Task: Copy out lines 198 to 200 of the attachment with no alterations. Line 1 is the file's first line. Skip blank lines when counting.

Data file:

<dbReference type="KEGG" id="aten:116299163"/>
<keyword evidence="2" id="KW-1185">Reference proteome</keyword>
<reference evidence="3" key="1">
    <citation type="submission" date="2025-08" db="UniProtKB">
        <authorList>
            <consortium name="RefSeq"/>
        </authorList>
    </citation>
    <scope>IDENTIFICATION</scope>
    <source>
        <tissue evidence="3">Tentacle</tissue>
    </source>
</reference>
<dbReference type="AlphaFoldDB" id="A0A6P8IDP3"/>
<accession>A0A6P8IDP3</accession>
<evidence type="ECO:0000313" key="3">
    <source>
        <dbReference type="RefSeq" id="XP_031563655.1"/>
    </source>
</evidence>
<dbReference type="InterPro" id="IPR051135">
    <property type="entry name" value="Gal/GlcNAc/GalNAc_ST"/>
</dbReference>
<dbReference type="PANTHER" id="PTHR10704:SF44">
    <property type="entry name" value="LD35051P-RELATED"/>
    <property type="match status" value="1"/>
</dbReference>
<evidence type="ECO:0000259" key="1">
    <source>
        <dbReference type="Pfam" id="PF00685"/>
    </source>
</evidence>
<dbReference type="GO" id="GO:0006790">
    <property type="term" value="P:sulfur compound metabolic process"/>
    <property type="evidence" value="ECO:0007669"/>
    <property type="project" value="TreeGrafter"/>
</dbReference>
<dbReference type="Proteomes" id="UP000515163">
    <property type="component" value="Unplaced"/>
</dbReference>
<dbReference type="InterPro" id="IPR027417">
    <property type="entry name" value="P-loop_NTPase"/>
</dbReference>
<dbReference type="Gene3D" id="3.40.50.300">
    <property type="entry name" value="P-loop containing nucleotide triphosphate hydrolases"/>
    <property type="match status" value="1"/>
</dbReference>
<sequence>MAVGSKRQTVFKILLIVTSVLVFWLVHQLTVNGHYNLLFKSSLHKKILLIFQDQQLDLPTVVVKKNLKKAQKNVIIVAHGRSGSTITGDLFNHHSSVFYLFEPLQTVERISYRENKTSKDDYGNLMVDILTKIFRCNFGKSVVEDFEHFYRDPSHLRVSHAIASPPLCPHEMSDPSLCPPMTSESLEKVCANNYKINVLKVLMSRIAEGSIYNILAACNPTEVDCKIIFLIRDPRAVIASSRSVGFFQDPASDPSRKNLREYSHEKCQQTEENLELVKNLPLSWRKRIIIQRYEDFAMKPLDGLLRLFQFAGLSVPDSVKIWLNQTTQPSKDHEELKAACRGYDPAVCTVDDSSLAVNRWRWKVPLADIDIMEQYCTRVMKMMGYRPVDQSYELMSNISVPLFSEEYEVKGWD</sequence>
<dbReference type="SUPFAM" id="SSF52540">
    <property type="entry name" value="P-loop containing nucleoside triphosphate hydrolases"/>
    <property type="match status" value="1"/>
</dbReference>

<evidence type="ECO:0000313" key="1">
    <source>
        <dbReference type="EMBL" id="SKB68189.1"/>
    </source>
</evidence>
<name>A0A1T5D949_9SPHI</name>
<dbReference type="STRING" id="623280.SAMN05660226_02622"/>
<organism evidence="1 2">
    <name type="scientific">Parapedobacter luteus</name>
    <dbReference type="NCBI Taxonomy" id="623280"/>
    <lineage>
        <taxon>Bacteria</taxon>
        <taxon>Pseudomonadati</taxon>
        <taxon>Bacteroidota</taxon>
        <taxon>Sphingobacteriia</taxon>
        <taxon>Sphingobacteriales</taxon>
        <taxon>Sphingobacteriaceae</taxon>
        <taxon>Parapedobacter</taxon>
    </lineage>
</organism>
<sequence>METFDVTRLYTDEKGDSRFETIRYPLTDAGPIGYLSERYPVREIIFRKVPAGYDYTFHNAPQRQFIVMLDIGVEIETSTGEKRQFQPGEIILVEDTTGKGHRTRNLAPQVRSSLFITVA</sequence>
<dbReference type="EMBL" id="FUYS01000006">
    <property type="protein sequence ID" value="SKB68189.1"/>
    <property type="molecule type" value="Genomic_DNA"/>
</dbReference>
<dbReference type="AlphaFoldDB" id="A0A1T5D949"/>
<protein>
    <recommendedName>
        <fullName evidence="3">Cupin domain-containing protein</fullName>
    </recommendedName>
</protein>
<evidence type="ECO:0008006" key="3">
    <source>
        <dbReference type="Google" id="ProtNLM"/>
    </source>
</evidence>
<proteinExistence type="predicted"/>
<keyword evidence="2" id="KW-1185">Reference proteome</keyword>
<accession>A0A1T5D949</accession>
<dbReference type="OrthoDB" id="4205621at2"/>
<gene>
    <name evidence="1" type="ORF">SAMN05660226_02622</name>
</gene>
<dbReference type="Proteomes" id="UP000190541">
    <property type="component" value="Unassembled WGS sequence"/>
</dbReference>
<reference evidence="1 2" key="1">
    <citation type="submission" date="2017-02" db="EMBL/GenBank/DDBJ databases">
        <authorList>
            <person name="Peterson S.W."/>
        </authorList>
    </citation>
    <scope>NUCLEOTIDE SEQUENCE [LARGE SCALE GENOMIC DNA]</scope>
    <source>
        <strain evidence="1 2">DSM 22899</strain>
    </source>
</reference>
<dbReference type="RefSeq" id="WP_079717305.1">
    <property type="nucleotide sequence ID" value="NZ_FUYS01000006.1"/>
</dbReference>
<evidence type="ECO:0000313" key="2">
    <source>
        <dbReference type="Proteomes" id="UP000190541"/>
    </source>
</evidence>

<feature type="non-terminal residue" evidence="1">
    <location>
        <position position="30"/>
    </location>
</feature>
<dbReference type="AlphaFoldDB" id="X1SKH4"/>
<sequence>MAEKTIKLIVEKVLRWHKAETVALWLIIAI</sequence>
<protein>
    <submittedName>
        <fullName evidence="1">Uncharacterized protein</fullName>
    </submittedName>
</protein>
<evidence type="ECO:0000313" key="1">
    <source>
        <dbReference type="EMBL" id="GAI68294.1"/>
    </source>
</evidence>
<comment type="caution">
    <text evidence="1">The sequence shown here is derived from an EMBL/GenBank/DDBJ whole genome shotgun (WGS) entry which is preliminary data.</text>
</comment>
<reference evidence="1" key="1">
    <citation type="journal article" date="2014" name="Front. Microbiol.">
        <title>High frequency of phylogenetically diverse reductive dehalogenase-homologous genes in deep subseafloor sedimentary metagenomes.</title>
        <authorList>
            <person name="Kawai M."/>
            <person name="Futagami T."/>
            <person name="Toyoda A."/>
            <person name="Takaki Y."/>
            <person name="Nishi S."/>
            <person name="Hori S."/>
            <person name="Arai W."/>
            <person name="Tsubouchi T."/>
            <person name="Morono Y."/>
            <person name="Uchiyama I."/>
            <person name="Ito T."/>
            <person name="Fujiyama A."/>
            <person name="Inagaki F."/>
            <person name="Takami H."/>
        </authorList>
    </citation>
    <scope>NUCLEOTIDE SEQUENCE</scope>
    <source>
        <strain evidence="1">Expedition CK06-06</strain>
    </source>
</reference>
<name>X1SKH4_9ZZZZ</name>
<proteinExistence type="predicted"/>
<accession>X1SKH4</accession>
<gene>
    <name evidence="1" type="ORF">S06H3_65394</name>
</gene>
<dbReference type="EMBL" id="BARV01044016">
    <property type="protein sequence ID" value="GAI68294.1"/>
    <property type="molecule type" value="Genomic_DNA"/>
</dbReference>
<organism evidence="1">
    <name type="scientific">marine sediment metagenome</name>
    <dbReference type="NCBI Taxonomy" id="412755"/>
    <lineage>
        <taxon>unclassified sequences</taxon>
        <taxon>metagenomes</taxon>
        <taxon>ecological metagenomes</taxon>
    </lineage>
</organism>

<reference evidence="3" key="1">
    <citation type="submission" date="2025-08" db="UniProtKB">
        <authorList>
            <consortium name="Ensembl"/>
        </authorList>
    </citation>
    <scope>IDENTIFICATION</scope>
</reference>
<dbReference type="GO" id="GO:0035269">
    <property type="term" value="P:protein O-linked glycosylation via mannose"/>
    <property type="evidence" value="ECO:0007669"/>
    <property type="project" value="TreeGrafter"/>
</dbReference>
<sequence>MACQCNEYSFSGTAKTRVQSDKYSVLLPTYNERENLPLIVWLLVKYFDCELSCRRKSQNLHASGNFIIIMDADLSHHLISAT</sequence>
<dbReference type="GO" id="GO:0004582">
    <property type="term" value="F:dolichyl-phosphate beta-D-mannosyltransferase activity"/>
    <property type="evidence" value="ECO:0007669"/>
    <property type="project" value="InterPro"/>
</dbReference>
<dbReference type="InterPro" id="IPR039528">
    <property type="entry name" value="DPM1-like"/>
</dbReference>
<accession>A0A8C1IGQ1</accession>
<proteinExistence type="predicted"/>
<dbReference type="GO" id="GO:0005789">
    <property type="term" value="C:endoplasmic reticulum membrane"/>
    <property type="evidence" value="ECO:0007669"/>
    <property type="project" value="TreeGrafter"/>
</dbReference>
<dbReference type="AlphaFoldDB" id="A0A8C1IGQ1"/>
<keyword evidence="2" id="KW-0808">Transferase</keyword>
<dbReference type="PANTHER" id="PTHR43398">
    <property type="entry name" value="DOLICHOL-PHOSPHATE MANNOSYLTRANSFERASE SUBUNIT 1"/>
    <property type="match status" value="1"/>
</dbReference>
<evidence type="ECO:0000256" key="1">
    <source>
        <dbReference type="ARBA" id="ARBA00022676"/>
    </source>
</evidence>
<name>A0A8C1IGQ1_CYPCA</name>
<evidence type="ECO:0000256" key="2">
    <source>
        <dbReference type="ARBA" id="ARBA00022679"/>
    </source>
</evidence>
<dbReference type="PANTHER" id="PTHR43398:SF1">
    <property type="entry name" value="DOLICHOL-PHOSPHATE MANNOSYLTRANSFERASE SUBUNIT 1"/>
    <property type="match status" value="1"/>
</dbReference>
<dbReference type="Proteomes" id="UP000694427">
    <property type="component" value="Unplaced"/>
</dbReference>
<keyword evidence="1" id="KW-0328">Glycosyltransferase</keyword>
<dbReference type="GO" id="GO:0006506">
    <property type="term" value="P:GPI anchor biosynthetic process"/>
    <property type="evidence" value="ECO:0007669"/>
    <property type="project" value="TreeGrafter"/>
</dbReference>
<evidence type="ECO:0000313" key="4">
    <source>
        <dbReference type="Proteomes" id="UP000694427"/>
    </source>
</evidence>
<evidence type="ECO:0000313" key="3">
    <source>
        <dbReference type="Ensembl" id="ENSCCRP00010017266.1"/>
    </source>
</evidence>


    <property type="evidence" value="ECO:0007669"/>
    <property type="project" value="InterPro"/>
</dbReference>